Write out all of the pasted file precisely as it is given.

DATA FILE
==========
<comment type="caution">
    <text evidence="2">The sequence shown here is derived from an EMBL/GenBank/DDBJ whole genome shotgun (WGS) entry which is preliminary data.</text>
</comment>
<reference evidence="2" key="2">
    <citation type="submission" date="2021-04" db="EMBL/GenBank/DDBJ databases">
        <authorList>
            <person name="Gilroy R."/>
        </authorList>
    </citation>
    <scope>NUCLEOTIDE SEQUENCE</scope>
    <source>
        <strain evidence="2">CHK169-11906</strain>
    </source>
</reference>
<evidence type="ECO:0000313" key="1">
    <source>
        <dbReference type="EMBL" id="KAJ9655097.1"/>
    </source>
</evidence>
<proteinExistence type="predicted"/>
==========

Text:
<comment type="caution">
    <text evidence="2">The sequence shown here is derived from an EMBL/GenBank/DDBJ whole genome shotgun (WGS) entry which is preliminary data.</text>
</comment>
<reference evidence="2" key="2">
    <citation type="submission" date="2021-04" db="EMBL/GenBank/DDBJ databases">
        <authorList>
            <person name="Gilroy R."/>
        </authorList>
    </citation>
    <scope>NUCLEOTIDE SEQUENCE</scope>
    <source>
        <strain evidence="2">CHK169-11906</strain>
    </source>
</reference>
<evidence type="ECO:0000313" key="1">
    <source>
        <dbReference type="EMBL" id="KAJ9655097.1"/>
    </source>
</evidence>
<proteinExistence type="predicted"/>